For the first phase under the Smart City program, 20 cities have been selected for this through the “Smart City Challenge Competition” in January 2016. In the later phases, 79 cities have been further selected to be part of the mission, one city slot remains empty. To make these cities smart approximately Rs 96,000 crore would be spent by the government in the next 5 years. Out of this Rs 48,000 would come from the central kitty and as per the conditions of the program the similar amount would be borne by the state governments. In the selected cities the central government would invest Rs 100 crores and the matching amount would be spent by the state government in the form of a grant.
Apart from this the projects at the municipal level under the mission would be implemented through a Special Purpose Vehicle (SPV) which would be a limited company to keep it uncoupled from the larger governance and democratic processes. The SPV would be formed based on a tripartite agreement between the central government, state government and the municipal body. For monitoring of a national council is being formed which would be part of the US-based Smart Cities Council.
Under the mission, four modes have been proposed to undertake the development of a smart city – retrofitting, redevelopment, Greenfield development and pan-city development. These modes would be used to develop around 500 acres of the selected city where infrastructure already exists with the help of smart internet based applications.
Even though there is no broadly accepted definition of a Smart city, however, it is claimed that the Smart City would be based on digital and information technology. This would help in making the working conditions more efficient and residents would be able to access services easily. It appears that a smart city would be based on demand and supply principles and the services would be delivered efficiently.
It is stated that a Smart City would look to provide good quality life to residents, clean environment, along with 24×7 water supply and electricity, health and education services, improving transport services, smart sewage treatment, solid waste management on full cost recovery basis to the residents.
Selection of Smart Cities
The selection process for smart cities through “Smart City Challenge Competition” has been questioned. For the selection process of the cities in smart city program a state level “city competition” was organized in which the cities were asked to present their bids for the same. In the bidding process, the cities were asked to present the works that have been done by them on e-governance, Swachh Bharat, toilet construction, basic infrastructure, service delivery systems, digitalization of records, etc. Hence when the cities presented their works those that have already done something on these aspects and were able to undertake a hyped PR exercise, only those were selected in the process. In the selection process the principle of “the weakest cities to get the benefits of the schemes on the priority basis” has been turned upside down.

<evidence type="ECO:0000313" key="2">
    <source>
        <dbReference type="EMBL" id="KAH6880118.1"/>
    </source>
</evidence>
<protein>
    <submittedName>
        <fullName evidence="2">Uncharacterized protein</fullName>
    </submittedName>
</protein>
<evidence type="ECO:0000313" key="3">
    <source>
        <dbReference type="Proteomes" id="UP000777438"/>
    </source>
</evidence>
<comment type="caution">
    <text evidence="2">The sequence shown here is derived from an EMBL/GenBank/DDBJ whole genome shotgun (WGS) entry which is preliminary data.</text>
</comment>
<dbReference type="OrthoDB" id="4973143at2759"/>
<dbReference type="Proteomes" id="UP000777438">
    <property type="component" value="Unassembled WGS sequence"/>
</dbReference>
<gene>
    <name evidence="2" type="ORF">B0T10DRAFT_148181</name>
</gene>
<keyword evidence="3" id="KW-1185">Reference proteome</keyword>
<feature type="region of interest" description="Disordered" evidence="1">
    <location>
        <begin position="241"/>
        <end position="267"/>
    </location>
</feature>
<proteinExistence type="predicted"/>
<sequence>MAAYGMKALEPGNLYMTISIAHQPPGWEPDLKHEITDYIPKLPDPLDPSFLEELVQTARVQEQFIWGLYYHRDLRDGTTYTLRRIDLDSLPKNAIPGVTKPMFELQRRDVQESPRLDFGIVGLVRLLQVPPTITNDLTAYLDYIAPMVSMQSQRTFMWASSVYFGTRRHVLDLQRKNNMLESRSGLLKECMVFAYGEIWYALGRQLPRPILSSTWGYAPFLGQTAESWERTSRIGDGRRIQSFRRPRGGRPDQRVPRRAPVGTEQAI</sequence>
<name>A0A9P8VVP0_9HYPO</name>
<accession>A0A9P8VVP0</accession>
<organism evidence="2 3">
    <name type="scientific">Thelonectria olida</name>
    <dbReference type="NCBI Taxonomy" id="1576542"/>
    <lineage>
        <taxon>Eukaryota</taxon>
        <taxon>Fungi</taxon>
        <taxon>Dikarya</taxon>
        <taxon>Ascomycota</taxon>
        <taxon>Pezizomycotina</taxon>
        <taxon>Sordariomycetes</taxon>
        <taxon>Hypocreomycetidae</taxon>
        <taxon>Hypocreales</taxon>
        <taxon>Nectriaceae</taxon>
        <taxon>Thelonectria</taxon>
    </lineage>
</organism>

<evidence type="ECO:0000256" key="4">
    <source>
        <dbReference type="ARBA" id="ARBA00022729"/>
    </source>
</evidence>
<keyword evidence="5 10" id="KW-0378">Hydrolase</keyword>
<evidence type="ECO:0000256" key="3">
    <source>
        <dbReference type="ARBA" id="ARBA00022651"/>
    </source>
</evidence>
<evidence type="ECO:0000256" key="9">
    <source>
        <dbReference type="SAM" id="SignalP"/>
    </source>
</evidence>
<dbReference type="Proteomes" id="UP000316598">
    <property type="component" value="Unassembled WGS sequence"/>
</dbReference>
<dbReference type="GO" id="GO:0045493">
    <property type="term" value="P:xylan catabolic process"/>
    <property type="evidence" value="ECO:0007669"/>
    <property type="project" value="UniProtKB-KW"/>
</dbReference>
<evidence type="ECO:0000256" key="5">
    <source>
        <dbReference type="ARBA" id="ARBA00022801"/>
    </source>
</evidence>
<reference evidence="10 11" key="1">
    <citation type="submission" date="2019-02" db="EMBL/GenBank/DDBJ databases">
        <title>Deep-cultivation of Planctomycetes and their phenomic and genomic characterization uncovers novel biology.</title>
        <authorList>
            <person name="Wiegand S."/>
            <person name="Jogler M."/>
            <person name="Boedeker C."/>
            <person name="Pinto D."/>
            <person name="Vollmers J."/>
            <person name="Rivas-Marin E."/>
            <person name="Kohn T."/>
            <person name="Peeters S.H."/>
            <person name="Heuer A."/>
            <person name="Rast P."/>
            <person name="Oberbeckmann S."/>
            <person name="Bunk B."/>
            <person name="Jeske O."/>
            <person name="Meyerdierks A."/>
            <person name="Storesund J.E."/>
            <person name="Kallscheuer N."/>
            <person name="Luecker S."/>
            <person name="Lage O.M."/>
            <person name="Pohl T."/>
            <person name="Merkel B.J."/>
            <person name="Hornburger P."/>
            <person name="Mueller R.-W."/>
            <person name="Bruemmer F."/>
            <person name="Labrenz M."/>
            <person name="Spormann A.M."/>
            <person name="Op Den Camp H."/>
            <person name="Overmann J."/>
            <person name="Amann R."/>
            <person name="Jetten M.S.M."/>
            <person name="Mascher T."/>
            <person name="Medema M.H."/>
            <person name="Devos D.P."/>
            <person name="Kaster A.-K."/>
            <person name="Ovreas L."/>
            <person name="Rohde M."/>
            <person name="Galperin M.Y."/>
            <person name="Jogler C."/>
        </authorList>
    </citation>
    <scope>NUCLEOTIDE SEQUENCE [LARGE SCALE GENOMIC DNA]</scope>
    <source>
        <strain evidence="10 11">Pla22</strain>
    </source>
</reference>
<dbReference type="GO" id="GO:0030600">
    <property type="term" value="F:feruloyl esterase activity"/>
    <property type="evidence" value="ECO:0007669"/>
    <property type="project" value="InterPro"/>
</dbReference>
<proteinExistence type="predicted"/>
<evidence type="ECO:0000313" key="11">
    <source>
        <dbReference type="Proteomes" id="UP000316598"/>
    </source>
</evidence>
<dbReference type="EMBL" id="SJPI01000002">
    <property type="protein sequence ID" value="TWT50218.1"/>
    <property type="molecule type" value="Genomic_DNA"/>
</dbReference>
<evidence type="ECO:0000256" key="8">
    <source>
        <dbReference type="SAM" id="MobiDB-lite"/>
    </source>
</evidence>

For instance, the first list of proposed 20 selected cities under the smart city program included Bhopal. Bhopal was the last on the list on #20. As per the guidelines of the Government of India (GoI) – the application for the smart city and the selection of the location of the smart city in a city was to be based on the suggestions of the local residents. In Bhopal, the proposal presented to the GoI was not based on the consultations with the local people including the people’s representatives, municipal councillors, eminent citizens, community leaders, etc. Questions have been raised on this issue by various people as well as on the transparency of the whole process and neglecting such voices. The discussions and the invitation of the suggestions for this process were done through a web portal and social media platforms. In which a large majority of the non-internet using citizens were not able to participate and post their opinions. It was also reported that to increase the number of people saying “yes” to the smart city proposal, a lot of bogus voting was done through the social media and web portals.